S corporation stockholder-employees and their tax advisers often find themselves with conflicting goals when setting the stockholder-employee’s compensation. Typically, the stockholder-employee prefers to minimize compensation in favor of distributions to reduce payroll taxes. Tax advisers, however, are faced with a body of governing authority providing that the stockholder-employee cannot avoid the imposition of payroll taxes by forgoing reasonable compensation. Unfortunately, until recently this governing authority had offered little in terms of how to actually compute reasonable compensation, leaving tax advisers with sparse guidance upon which to rely when recommending salary amounts to their clients.
In late 2010, an Iowa district court decided Watson, a reasonable compensation case that, together with the North Dakota District Court’s 2006 decision in JD & Associates, provides the direction tax advisers have been seeking. These two cases shed much needed light on the methodology the IRS and the courts use to determine reasonable compensation in the S corporation arena.
S Corporations and Employment Taxes
As passthrough entities, S corporations generally do not pay entity level tax on their taxable income. Instead, taxable income and other attributes are allocated among the stockholders, who report the items and pay the corresponding tax on their personal income tax returns.
This S corporation flowthrough income has long enjoyed an employment tax advantage over that of sole proprietorships, partnerships, and LLCs. The advantage finds its genesis in that a stockholder’s undistributed share of S corporation income is not treated as self-employment income. In contrast, earnings attributed to a sole proprietor, a general partner, or many LLC members are subject to self-employment taxes.
As the need to fund Social Security and Medicare payments has risen, the employment tax burden on employers, employees, and the self-employed has increased dramatically. In 2011, employers will pay 6.2% of the first $106,800 of an employee’s wages toward the Social Security tax, with employees paying an additional 4.2% through wage withholding. Employers and employees will split the 2.9% Medicare tax on all wages, without limitation.
Self-employed individuals will be responsible for the entire 10.4% Social Security tax—again limited to the first $106,800 of self-employment income—and the 2.9% Medicare tax on all self-employment income.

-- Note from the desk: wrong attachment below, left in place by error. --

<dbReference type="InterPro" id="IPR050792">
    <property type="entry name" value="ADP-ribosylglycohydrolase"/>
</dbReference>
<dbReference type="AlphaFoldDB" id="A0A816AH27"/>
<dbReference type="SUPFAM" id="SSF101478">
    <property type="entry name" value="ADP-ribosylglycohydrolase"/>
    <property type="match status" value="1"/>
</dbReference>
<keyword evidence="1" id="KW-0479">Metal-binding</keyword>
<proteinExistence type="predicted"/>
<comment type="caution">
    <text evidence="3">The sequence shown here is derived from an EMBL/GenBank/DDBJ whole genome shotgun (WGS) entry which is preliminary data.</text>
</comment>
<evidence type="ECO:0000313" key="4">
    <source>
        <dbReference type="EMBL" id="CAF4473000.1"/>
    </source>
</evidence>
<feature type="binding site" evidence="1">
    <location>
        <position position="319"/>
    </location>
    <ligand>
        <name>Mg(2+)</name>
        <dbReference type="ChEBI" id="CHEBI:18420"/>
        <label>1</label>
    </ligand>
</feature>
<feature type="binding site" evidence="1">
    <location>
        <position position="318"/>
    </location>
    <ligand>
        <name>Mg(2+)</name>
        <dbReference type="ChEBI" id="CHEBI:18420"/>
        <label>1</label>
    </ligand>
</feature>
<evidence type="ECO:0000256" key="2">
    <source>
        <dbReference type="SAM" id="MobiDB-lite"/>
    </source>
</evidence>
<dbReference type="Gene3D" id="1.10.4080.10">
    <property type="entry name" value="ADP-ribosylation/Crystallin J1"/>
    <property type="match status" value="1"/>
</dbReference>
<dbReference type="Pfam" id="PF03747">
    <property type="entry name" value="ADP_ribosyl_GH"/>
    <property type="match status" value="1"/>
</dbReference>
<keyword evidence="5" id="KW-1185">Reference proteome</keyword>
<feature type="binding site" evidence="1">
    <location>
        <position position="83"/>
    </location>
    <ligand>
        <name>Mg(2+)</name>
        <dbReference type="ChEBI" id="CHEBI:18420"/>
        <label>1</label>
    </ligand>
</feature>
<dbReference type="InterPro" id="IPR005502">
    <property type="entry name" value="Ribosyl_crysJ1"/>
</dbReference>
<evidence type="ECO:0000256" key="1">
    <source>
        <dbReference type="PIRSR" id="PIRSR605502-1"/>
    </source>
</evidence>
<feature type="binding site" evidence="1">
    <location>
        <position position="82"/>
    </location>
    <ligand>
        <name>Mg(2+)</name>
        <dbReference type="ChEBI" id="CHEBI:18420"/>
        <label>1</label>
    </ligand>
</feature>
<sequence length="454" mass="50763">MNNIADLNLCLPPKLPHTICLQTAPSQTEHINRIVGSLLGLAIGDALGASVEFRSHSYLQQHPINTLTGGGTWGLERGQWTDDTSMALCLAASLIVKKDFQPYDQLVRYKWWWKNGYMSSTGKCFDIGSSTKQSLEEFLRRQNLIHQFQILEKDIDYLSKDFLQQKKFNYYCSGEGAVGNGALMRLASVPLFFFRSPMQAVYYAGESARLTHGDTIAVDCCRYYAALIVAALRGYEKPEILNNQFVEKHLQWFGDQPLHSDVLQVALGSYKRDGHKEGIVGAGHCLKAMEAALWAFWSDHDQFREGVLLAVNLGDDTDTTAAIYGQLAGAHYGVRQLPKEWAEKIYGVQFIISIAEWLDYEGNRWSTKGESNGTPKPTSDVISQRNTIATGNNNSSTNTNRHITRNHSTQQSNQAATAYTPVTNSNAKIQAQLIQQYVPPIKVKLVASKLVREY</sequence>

As these employment tax obligations have climbed, the advantage of operating as an S corporation has become magnified. Since S corporation income is not subject to self-employment tax, there is tremendous motivation for stockholder-employees to minimize their salary in favor of distributions, which are not subject to payroll or self-employment tax. Consider the following examples.
Example 1: John owns 100% of the stock of S Corporation, an S corporation. John is also S’s president and only employee. S generates $100,000 of taxable income in 2011, before considering John’s compensation. If John draws a $100,000 salary, S’s taxable income will be reduced to zero. John reports $100,000 of wage income on his individual income tax return, and S and John are liable for the necessary payroll taxes. S is required to pay $7,650 (7.65% of $100,000) as its share of payroll tax, and S withholds $5,650 (5.65% of $100,000) from John’s salary toward John’s payroll obligation, resulting in a total payroll tax bill of $13,300.
Example 2: Alternatively, John withdraws $100,000 from S as a distribution rather than a salary. S’s taxable income will remain at $100,000 and will be passed through to John and reported on his individual income tax return, where it is not subject to self-employment tax. The $100,000 distribution is also not taxable to John, as it represents a return of basis. By choosing to take a $100,000 distribution rather than a $100,000 salary, S and John have saved a combined $13,300 in payroll taxes.
Reasonable Compensation History: No Salary Taken
In light of these potential employment tax savings, the IRS has long challenged attempts by stockholder-employees to minimize compensation in favor of distributions. IRS opened its attack on these perceived abuses in Revenue Ruling 74-44. In the ruling, the IRS imputed the payment of reasonable salaries to an S corporation that paid distributions but no compensation to two stockholders who provided services to the corporation.
Fifteen years later, an oft-cited decision further clarified the IRS’s position on reasonable compensation. In Radtke, the taxpayer was the sole stockholder and director of a law firm established as an S corporation. Although the taxpayer devoted all his working time to the law firm, he took no compensation for the year at issue, opting instead to withdraw $18,225 in distributions. The IRS argued, and the district court agreed, that the distributions represented wages subject to payroll taxes, with the court adding, “where the corporation’s only director had the corporation pay himself, the only significant employee, no salary for substantial services . . . [h]is ‘distributions’ functioned as remuneration for employment.”